Review: SWAP


The audience was dressed for the sweltering conditions outside, though it was pleasant inside the theatre.  The lady in front of me had even brought a fan, and did a great job of keeping us both cool.  With the elegant surroundings of the Grand Theatre it all felt very genteel.  Until, that is, the death toll in Swap began to climb.

The plot is essentially that a couple from Wimbledon and his brother go on a house swap holiday to a remote villa in Spain.   They have barely arrived when they stumble on a body which tumbles from a broom cupboard.  They are then witnesses to or inadvertent participants in a number of other untimely demises.  I won’t disclose a final death toll as that would be a bit of a plot spoiler.

In the preview for this production I suggested it might be suitable escapism from the goings on in the world at the moment, and a lot of the audience were up for this.  I kept a running total and around 140 jokes got a laugh from someone in the audience.  At the interval I heard several people describe it as a good old fashioned farce, which seems an appropriate enough summary. Personally speaking I struggle to find the word scallops inherently funny, for example, so I was probably not the target audience.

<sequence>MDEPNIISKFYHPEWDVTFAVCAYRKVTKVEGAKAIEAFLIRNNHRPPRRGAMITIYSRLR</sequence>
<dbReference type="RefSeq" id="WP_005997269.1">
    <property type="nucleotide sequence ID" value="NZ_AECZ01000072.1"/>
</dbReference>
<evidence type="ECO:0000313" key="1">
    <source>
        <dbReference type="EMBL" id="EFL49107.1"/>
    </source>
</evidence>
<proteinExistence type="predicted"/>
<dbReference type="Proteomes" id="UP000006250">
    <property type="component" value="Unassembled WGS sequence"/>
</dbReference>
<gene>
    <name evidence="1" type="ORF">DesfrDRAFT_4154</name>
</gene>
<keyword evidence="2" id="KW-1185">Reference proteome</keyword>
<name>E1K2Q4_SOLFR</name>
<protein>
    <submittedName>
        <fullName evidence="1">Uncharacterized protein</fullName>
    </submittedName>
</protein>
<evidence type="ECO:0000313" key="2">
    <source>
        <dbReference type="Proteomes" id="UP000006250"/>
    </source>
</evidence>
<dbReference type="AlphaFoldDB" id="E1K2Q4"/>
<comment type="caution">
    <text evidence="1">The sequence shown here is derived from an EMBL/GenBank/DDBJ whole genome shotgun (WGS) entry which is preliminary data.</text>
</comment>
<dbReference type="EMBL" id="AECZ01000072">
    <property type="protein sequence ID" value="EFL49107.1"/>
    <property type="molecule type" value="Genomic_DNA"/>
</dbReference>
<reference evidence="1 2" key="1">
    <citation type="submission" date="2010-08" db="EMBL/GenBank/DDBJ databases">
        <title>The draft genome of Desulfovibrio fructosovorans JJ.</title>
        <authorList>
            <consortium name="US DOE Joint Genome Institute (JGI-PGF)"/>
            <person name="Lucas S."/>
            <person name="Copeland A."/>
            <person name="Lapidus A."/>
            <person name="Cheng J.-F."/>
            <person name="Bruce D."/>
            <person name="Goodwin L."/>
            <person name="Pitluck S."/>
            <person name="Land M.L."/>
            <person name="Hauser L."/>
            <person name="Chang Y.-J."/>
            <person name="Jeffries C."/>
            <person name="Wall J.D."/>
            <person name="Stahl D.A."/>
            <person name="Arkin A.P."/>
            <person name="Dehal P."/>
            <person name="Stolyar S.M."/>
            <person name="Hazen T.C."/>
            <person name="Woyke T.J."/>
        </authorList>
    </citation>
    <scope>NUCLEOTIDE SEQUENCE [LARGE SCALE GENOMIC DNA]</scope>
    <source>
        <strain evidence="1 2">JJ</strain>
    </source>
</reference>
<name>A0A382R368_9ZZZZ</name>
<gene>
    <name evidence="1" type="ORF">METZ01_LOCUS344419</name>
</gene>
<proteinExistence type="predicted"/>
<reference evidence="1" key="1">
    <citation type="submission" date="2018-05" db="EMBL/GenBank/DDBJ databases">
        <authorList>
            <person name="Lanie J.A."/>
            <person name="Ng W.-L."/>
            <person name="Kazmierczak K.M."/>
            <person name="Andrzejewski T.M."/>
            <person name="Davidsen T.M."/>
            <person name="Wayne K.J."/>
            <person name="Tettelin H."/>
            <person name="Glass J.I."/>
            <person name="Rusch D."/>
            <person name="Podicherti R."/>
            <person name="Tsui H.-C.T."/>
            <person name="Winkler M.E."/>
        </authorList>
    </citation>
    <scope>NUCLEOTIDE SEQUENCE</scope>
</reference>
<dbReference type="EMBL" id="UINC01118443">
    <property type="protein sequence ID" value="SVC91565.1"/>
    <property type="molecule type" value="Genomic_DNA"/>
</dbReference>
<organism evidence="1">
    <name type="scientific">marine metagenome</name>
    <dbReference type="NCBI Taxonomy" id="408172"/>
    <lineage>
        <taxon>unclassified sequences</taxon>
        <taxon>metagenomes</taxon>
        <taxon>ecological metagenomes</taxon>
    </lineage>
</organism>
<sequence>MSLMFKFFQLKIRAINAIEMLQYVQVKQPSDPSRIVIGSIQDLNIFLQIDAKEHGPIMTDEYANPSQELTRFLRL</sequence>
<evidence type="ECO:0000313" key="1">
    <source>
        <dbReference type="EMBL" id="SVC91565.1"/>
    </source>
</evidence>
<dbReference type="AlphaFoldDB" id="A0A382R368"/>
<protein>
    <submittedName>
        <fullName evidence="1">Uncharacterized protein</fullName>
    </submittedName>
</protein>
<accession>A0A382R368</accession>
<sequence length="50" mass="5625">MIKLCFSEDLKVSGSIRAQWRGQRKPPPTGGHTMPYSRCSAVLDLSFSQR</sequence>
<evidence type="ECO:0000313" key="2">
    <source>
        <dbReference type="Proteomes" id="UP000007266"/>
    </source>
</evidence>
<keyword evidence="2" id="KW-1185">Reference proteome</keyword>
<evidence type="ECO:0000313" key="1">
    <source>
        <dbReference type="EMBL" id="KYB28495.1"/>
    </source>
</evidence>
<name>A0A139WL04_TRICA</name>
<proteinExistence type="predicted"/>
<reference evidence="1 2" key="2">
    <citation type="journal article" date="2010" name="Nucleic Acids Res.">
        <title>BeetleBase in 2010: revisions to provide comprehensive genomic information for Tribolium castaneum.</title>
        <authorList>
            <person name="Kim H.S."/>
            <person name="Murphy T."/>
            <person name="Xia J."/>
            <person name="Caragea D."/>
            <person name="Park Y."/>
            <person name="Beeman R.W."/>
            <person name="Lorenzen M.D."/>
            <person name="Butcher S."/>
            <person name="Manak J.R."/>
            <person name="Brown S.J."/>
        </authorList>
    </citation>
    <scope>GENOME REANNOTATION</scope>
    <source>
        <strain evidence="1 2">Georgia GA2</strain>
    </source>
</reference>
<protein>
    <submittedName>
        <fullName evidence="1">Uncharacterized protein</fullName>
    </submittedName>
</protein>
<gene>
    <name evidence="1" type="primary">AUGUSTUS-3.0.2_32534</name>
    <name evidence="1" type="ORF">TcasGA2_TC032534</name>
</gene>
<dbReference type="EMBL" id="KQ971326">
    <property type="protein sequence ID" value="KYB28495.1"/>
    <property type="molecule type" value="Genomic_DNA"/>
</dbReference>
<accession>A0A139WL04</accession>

Other reviews since the production opened in the UK have been mixed.  There has been reference to a lack of rehearsal, I think this had probably begun to sort itself out as with one exception (Mr Dobson) most people seemed very confident with their material.  Ironically the funniest moment of the night appeared to be an error of this kind, where a getaway car was mistakenly referred to as a taxi.  This led to some enjoyable off the cuff ad libbing, and several of the cast corpsing with one leaving the stage to compose themselves.  It may not have been pitch perfect but it was very funny, and got the best laugh of the night.  Perhaps if the cast can shrug off hitches like this every night it will add to the enjoyment of the evening.

The preview suggested that this production might not be suitable for younger viewers, and having attended I would confirm that discretion would be required when taking children or those of a more sensitive disposition.  There is quite a lot of double entendre humour, but nothing particularly explicit, however there is use of gunfire effects and a lot of gallows humour which children could find upsetting.

It can be a bit difficult to single out acting performances in a farce, where being a bit over the top is part of the territory.  Overall though Michelle Morris, best known perhaps as PC Honey Harman in The Bill, stood out as a convincing long-suffering spouse.

If you are up for a bit of escapism this fast moving farce runs until Saturday, with matinees on Thursday and Saturday at 2.30pm and evening performances every day at 7.30pm.  Ticket prices start at £14.50 for matinees, with cheaper options for Under-26s at certain performances.

For more information or to book tickets visit the Grand Theatre website.

Reclaim Blackpool - Mapping Sexual Harrasment
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